Escherichia coli rRNA contains 10 pseudouridines
of unknown function. They are made by synthases, each of
which is specific for one or more pseudouridines. Here
we show that the sfhB (yfiI) ORF of E.
coli is a pseudouridine synthase gene by cloning,
protein overexpression, and reaction in vitro with rRNA
transcripts. Gene disruption by miniTn10(cam) insertion
revealed that this synthase gene, here renamed rluD,
codes for a synthase which is solely responsible in vivo
for synthesis of the three pseudouridines clustered in
a stem-loop at positions 1911, 1915, and 1917 of 23S RNA.
The absence of RluD results in severe growth inhibition.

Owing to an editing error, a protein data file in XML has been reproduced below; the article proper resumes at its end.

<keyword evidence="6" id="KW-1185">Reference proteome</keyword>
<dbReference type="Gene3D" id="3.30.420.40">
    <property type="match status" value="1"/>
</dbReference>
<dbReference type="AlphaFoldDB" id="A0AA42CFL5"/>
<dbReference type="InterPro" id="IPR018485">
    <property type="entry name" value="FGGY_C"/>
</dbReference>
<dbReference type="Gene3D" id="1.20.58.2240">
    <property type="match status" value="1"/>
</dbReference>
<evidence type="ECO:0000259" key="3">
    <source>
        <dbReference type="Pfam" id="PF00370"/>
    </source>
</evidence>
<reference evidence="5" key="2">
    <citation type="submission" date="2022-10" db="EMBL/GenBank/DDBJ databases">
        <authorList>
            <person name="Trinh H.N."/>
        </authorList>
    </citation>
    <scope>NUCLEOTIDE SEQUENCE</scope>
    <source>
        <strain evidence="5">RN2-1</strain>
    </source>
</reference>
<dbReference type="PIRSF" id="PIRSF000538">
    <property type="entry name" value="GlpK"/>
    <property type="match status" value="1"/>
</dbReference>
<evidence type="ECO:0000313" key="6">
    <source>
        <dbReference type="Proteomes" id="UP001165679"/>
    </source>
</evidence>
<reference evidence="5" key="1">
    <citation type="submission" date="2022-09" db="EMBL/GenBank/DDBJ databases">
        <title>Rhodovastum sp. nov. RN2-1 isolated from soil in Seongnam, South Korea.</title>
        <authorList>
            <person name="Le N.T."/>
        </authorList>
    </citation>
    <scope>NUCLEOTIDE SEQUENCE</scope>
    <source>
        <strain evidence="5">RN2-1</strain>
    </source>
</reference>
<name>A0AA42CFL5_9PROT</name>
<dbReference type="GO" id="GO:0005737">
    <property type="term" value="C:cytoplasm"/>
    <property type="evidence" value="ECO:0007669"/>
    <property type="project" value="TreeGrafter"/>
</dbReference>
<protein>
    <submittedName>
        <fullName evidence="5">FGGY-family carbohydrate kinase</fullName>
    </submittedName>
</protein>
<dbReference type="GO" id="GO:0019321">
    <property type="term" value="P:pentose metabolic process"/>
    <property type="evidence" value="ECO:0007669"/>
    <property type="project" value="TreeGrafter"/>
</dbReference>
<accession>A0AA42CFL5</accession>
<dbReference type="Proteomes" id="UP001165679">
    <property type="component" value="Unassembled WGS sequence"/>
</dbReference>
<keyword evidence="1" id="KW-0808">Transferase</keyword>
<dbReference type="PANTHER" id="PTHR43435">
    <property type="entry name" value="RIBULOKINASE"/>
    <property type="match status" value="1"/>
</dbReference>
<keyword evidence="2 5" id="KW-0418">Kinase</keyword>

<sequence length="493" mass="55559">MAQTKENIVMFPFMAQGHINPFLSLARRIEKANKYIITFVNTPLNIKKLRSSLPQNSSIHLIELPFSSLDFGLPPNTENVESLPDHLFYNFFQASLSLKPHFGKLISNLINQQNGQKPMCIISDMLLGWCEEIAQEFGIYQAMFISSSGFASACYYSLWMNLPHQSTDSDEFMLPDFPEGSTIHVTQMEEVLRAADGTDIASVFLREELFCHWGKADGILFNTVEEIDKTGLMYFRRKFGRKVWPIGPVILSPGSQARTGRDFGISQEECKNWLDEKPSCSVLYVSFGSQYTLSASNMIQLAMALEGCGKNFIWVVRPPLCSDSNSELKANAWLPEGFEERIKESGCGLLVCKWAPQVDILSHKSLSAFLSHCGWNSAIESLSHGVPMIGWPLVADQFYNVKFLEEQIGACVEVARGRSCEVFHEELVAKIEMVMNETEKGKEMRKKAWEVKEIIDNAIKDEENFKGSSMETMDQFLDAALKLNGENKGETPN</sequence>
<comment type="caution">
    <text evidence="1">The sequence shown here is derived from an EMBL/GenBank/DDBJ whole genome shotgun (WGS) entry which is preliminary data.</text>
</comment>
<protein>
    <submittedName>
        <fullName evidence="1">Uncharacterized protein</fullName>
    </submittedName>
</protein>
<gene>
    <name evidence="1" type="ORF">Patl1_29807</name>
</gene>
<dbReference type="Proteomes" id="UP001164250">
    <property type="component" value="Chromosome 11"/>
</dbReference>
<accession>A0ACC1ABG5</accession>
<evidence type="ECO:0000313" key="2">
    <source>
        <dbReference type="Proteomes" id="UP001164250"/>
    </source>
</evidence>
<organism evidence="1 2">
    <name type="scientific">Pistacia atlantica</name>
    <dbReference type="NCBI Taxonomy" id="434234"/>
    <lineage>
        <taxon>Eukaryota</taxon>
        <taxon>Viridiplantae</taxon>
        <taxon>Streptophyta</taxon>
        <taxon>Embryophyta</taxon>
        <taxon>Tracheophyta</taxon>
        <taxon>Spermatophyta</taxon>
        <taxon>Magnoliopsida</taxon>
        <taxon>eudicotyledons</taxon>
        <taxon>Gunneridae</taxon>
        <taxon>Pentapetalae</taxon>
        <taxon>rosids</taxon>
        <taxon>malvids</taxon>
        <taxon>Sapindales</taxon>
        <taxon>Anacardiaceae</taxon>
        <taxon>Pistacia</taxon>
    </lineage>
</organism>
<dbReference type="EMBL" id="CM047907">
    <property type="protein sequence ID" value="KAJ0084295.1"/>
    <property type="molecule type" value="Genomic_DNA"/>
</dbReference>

Both the absence of pseudouridine and the growth defect
could be reversed by insertion of a plasmid carrying the
rluD gene into the mutant cell, clearly linking
both effects to the absence of RluD. This is the first
report of a major physiological defect due to the deletion
of any pseudouridine synthase. Growth inhibition may be
due to the lack of one or more of the 23S RNA pseudouridines
made by this synthase since pseudouridines 1915 and 1917
are universally conserved and are located in proximity
to the decoding center of the ribosome where they could
be involved in modulating codon recognition.